I recently caught up with Chad Layman, CEO of Marquam Group regarding a complex technology project that incorporated artificial intelligence and connected devices (commonly referred to as the “internet of things”).
The project brought together several cutting-edge technologies to solve an important problem confronting anyone responding to sudden cardiac arrest emergencies. The effort, which I learned about last year, captured my attention because of its technical complexity and also because it involved a smaller, earlier-stage company instead of Marquam’s usual enterprise customers.
Marquam is a Portland-based firm that typically builds custom software for clients. The company’s work spans multiple disciplines, including data analytics to artificial intelligence and the internet of things. The firm also works with smaller startups to build new products from scratch. Readiness Systems is one such client. The two worked together to create a new connected product.
Readiness Systems helps its clients stay compliant with rules regarding ownership of automated external defibrillators (a device that checks heart rhythm and when needed send an electric shock).
Readiness Systems CEO Richard Lazar and Layman met through their work at the Technology Association. Lazar saw an opportunity to remotely monitor AEDs to ensure that the devices are ready to perform when needed. To work, the idea required a unique integration of monitoring hardware, wireless data transmission and cloud software.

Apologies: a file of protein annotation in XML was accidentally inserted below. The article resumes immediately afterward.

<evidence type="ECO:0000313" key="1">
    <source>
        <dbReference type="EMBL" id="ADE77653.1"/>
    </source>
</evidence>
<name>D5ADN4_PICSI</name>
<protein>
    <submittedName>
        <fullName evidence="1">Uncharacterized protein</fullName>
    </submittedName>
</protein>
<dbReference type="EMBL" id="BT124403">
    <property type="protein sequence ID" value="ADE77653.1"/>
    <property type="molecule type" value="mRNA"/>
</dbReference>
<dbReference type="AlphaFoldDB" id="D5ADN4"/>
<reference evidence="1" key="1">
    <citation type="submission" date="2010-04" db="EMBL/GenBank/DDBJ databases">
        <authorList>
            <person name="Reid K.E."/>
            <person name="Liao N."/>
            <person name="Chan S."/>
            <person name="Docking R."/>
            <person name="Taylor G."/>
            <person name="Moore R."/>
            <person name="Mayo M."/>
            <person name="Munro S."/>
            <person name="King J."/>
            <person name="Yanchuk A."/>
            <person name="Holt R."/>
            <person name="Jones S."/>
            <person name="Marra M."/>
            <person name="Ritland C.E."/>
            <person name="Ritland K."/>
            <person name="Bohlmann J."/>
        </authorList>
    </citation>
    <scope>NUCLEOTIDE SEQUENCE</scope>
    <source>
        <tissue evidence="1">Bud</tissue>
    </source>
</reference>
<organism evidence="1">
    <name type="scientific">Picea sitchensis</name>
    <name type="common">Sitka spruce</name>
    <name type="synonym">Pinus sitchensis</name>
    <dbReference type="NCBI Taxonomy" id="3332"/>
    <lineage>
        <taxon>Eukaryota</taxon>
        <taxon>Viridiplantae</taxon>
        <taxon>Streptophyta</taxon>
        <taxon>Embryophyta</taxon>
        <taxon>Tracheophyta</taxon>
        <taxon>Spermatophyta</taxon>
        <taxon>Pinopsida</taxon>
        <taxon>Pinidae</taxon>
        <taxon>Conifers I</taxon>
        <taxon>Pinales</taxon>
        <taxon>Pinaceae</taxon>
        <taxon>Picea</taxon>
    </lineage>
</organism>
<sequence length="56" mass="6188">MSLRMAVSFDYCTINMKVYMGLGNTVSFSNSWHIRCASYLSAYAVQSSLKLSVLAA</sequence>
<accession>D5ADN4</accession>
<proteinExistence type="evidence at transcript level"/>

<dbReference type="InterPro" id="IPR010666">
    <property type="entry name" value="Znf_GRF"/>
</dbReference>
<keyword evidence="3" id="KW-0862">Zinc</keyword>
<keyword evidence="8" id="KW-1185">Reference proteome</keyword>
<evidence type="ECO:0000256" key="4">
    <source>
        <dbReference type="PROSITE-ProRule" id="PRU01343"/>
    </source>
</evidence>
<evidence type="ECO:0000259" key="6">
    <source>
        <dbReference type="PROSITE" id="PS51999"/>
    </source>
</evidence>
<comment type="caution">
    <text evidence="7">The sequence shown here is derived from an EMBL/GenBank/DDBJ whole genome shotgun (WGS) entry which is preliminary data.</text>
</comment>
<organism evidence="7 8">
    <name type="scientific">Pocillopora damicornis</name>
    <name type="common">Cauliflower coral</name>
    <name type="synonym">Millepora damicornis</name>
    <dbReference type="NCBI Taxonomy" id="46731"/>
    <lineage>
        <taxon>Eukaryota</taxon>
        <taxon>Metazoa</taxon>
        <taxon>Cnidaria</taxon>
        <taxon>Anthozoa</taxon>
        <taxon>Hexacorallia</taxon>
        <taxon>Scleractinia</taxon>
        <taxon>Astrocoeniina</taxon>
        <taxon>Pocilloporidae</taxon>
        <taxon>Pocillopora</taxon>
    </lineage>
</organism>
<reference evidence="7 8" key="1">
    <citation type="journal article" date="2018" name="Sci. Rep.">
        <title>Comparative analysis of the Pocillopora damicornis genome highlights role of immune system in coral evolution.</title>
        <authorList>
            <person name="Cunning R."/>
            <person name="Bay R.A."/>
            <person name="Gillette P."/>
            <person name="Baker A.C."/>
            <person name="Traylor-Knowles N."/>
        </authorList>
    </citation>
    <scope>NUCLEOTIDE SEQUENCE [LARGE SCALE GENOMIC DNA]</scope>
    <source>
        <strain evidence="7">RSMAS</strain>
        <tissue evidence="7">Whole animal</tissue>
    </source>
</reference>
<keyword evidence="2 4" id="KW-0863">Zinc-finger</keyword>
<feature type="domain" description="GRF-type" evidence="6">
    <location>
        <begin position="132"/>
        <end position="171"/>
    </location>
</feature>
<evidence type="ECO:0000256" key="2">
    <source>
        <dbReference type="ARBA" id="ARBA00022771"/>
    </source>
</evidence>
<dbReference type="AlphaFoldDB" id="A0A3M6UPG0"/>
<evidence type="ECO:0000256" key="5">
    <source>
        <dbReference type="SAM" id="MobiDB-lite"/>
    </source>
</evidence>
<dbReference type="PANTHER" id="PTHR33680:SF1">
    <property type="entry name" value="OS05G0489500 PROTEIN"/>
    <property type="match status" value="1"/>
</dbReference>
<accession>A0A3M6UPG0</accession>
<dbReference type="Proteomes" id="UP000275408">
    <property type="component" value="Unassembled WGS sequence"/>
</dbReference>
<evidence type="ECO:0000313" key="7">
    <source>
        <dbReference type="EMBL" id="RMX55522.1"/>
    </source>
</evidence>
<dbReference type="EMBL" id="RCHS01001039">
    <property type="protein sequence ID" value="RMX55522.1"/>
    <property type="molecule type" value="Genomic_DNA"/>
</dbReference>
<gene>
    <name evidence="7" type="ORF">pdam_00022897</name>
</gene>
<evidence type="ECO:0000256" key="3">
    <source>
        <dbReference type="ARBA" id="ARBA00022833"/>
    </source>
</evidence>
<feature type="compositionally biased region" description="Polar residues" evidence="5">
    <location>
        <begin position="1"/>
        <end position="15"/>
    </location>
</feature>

Lazar designed his devices to fit inside AED cabinet enclosures, taking periodic pictures of the monitored device which have visual status indicators for things like battery life and required maintenance. The pictures are interpreted, and alerts are sent out when an AED needs attention. While not part of the original design, the Marquam team suggested using artificial intelligence to interpret the pictures to create a more cost-effective product.
“The variety of AEDs on the market makes monitoring more challenging and the business model really hinged on specific price points to make the service viable,” Layman said. “It wasn’t going to work with an expensive sensor, so we took the ‘smarts’ off the hardware and trained the AI to do the work.”
When the hardware changes the AI is simply retrained.
The result of the partnership is AED Sentinel. This new product is set to launch in early summer. It includes a low-cost hardware device that mounts inside the AED enclosure and an alerting service is provided on a subscription basis. The product replaces the more expensive human monitoring of devices.
Layman highlights the role collaboration played in realizing AED Sentinel.
“The terms AI and IoT have been around awhile, but it is still an emerging solution in terms of companies actually doing it,” he said. “Real-world products can only emerge with the combined expertise of firms from the fields of hardware engineering, remote connectivity, software development and data.”
And that, he says, isn’t be done as much as people think.
“It was great to be able to help play a role in putting those parts together from a business and product development perspective,” Layman added.
Both Layman and Lazar credit the collaborative spirit of the Portland tech community for the execution of this project.
“It’s very collaborative, and I would argue that the community here is less mercenary than the Bay Area or Seattle,” Layman said. “The work with Readiness Systems and Richard was born out of that spirit of community, with TAO providing the fabric for getting great people together.”
Published in the Portland Business Journal